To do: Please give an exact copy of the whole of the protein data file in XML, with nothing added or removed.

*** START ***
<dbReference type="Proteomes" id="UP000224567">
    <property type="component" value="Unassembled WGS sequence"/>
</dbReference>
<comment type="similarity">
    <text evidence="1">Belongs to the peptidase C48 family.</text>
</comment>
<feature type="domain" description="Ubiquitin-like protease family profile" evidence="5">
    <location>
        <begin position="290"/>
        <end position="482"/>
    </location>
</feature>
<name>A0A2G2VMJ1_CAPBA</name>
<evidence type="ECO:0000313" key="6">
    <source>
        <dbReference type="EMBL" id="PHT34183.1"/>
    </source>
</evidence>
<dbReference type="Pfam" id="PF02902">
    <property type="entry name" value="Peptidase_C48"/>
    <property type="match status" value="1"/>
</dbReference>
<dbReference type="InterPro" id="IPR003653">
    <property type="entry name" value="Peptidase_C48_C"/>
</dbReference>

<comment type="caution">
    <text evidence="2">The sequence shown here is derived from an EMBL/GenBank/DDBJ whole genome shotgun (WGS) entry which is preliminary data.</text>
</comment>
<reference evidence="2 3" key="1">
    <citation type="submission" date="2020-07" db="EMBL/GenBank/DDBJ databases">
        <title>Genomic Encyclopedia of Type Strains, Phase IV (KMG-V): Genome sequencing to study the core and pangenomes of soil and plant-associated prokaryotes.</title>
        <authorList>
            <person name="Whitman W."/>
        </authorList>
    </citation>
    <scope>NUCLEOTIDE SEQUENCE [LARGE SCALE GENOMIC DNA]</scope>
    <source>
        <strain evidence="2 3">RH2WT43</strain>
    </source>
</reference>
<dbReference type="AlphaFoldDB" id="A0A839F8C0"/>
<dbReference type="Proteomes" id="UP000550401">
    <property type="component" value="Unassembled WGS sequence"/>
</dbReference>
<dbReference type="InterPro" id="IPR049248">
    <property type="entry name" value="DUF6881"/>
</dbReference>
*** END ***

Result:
<dbReference type="Proteomes" id="UP000224567">
    <property type="component" value="Unassembled WGS sequence"/>
</dbReference>
<comment type="similarity">
    <text evidence="1">Belongs to the peptidase C48 family.</text>
</comment>
<feature type="domain" description="Ubiquitin-like protease family profile" evidence="5">
    <location>
        <begin position="290"/>
        <end position="482"/>
    </location>
</feature>
<name>A0A2G2VMJ1_CAPBA</name>
<evidence type="ECO:0000313" key="6">
    <source>
        <dbReference type="EMBL" id="PHT34183.1"/>
    </source>
</evidence>
<dbReference type="Pfam" id="PF02902">
    <property type="entry name" value="Peptidase_C48"/>
    <property type="match status" value="1"/>
</dbReference>
<dbReference type="InterPro" id="IPR003653">
    <property type="entry name" value="Peptidase_C48_C"/>
</dbReference>

<comment type="caution">
    <text evidence="2">The sequence shown here is derived from an EMBL/GenBank/DDBJ whole genome shotgun (WGS) entry which is preliminary data.</text>
</comment>
<reference evidence="2 3" key="1">
    <citation type="submission" date="2020-07" db="EMBL/GenBank/DDBJ databases">
        <title>Genomic Encyclopedia of Type Strains, Phase IV (KMG-V): Genome sequencing to study the core and pangenomes of soil and plant-associated prokaryotes.</title>
        <authorList>
            <person name="Whitman W."/>
        </authorList>
    </citation>
    <scope>NUCLEOTIDE SEQUENCE [LARGE SCALE GENOMIC DNA]</scope>
    <source>
        <strain evidence="2 3">RH2WT43</strain>
    </source>
</reference>
<dbReference type="AlphaFoldDB" id="A0A839F8C0"/>
<dbReference type="Proteomes" id="UP000550401">
    <property type="component" value="Unassembled WGS sequence"/>
</dbReference>
<dbReference type="InterPro" id="IPR049248">
    <property type="entry name" value="DUF6881"/>
</dbReference>